• Organic Soy Lecithin: Soy lecithin is another emulsifier. Emulsifiers help fats mix with non-fatty ingredients.It may be used in the chocolate topping to help the fatty chocolate mix with the non-fatty raspberry pieces.
  • Evaporated Cane Juice: Evaporated cane juice is a form of sugar, specifically from sugar cane. Even so, there are only 7 grams of sugar in the whole product, which is less than some other yogurt products.
  • Natural Flavors: Unfortunately, "natural flavors" is a generic term. I can’t tell you where the natural flavors in this product came from. They likely came from fruits and/or vegetables, but they do not contain much, if any, of the health benefits whole fruits and vegetables do.
  • Locust Bean Gum: Locust bean gum is added to dairy products to prevent the separation of the curds from the whey. It comes from a seed, not the locus insect; so, it’s vegetarian and vegan.1
  • Guar Gum: Guar gum is also extracted from a seed and used to thicken dairy products. 
  •  Lemon Juice Concentrate: Lemon juice concentrate is what it sounds like, a concentrated form of lemon juice. I can’t say for sure if it’s being used for its acidic properties or if it’s being used to provide flavor.
  • Monk Fruit Extract: Monk fruit extract is a sweetener which provides little to no calories and no sugar.
  • Stevia Leaf Extract: Stevia leaf extract is another sweetener which provides little to no calories and no sugar.

Summary: There are a lot of ingredients in here with potential health benefits. For example, there are 10 grams of protein in this product from the yogurt and milk. 

Additionally, there are some ingredients that provide saturated fats and sugars. These can be unhealthy in high levels, but the levels in this yogurt are probably not high enough to cause harm. There are only 2 grams of saturated fat. Although there are 7 grams of sugar, some of these are natural sugar, which may not have the same negative consequences as added sugar. 

Lastly, some ingredients, like guar gum, may be unfamiliar to you, but they are natural plant-based ingredients that are generally recognized as safe. 

I'd consider this food safe to eat, if you like it. However, due to the chocolate mix-in, I'd consider this more of a treat or dessert than an everyday food.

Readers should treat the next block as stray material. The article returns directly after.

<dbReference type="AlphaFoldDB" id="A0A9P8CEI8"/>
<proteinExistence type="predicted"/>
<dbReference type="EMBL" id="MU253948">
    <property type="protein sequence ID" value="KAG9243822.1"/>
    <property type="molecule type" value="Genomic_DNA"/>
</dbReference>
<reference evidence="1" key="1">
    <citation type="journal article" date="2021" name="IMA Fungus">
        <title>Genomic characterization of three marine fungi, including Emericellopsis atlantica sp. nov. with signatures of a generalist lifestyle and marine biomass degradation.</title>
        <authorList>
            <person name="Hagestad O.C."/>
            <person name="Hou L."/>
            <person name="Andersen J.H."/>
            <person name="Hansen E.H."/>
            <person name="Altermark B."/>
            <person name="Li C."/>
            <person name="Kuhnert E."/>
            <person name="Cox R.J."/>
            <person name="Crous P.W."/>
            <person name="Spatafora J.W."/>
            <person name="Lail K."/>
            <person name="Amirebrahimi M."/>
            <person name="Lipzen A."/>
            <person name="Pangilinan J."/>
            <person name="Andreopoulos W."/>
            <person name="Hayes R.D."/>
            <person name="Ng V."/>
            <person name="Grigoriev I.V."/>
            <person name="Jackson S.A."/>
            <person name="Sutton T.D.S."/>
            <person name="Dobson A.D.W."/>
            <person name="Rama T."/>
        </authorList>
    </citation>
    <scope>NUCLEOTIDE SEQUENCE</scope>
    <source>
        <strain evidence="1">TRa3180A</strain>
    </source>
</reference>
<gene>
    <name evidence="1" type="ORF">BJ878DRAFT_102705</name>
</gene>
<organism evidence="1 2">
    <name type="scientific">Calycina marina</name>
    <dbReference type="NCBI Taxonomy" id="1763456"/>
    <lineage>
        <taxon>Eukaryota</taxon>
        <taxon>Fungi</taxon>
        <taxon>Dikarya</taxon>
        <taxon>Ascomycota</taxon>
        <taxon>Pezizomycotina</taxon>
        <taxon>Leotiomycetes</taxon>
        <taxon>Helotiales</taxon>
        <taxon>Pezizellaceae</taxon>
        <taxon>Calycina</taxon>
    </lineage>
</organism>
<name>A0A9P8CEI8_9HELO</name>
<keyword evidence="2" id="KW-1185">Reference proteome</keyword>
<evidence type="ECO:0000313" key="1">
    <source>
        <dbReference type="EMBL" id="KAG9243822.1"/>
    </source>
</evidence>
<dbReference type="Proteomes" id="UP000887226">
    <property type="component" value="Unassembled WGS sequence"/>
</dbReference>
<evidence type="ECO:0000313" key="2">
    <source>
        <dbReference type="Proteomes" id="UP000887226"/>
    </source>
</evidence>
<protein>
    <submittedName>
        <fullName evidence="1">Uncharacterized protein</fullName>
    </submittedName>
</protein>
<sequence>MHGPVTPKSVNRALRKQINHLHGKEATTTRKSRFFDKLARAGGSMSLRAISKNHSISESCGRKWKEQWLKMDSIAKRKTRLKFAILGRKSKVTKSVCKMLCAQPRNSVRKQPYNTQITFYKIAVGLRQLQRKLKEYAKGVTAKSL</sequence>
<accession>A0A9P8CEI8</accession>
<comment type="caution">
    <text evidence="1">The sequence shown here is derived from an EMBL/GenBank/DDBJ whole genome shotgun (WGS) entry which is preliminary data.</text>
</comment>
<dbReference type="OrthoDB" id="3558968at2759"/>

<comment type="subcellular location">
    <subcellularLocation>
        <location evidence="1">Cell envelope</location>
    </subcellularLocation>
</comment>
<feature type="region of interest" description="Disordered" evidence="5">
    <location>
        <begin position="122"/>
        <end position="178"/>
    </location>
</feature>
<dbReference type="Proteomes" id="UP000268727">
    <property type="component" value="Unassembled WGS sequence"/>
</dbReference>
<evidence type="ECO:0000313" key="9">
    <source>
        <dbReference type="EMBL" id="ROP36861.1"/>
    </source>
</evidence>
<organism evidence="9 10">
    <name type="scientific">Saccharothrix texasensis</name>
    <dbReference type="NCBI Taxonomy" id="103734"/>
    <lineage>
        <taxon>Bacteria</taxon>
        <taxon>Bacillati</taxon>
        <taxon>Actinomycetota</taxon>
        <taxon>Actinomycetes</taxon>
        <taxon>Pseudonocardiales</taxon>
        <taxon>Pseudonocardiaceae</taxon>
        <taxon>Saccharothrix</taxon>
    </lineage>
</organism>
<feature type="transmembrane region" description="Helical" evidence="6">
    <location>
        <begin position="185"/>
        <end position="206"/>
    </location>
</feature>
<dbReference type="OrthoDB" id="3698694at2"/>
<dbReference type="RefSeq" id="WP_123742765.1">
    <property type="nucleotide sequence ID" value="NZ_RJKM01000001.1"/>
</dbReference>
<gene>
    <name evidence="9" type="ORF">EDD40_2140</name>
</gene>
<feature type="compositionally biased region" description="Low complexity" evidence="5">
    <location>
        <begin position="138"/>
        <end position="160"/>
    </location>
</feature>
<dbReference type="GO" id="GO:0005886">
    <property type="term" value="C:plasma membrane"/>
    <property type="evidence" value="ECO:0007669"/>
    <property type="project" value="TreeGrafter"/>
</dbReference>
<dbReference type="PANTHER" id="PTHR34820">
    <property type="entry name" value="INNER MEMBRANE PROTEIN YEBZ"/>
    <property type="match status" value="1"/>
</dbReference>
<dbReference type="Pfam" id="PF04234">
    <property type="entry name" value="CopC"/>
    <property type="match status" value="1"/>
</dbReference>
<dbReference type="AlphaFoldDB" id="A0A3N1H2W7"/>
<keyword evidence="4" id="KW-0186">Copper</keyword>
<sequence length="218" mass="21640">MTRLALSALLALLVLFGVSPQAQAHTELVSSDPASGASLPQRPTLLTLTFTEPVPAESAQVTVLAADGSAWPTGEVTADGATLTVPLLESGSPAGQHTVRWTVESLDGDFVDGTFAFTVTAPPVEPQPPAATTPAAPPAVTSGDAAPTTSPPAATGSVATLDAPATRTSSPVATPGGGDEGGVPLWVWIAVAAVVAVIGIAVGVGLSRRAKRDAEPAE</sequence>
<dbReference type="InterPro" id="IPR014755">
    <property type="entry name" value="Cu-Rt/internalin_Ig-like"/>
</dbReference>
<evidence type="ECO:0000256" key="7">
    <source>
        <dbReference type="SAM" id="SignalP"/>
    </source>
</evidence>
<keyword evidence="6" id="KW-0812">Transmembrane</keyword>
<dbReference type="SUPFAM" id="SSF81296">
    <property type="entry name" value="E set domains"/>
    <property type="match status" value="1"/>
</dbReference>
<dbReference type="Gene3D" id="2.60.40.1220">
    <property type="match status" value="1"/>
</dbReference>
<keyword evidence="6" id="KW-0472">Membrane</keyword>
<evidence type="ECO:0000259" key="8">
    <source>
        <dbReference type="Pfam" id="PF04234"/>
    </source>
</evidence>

Healthier option: Try plain, non-fat Greek yogurt with fresh or frozen raspberries on top.

Are there other ingredients you've seen in products that you want to know more about? Are there other products you want me to analyze?  Let me know in the comments below.

Footnote:
1. I looked up the ingredients marked with a 1 in Understanding Food Principles and Preparation by Amy Brown, the 4th International Edition, published in 2011 by Wadsworth Cengage Learning.

Comments

  1. I am eating yogurt as I type this comment lol. This post is very informative!!! Thanks for posting!!!

    ReplyDelete
    Replies
    1. There's nothing wrong with eating yogurt, but some yogurts are healthier than others.

      Delete
  2. I have been looking at ingredient lists a ton in the past few months. It never ceases to amaze me how things can be marketed as healthy but then be packed full of sugar and artificial ingredients! Thanks for the info!

    ReplyDelete
    Replies
    1. Yes, there are lots of so-called "healthy" foods with added sugar and artificial ingredients. I make my own versions with real ingredients when I can. They go bad faster because they don't have preservatives, but I think the health benefits outweigh that downside.

      Delete
  3. I would seriously try and avoid soy in any kind of form, including lecithin....

    ReplyDelete
    Replies
    1. Eating whole foods and avoiding refined/processed ingredients like soy lecithin is always a good idea. However, soy and soy lecithin are considered safe by the Food and Drug Administration.

      Delete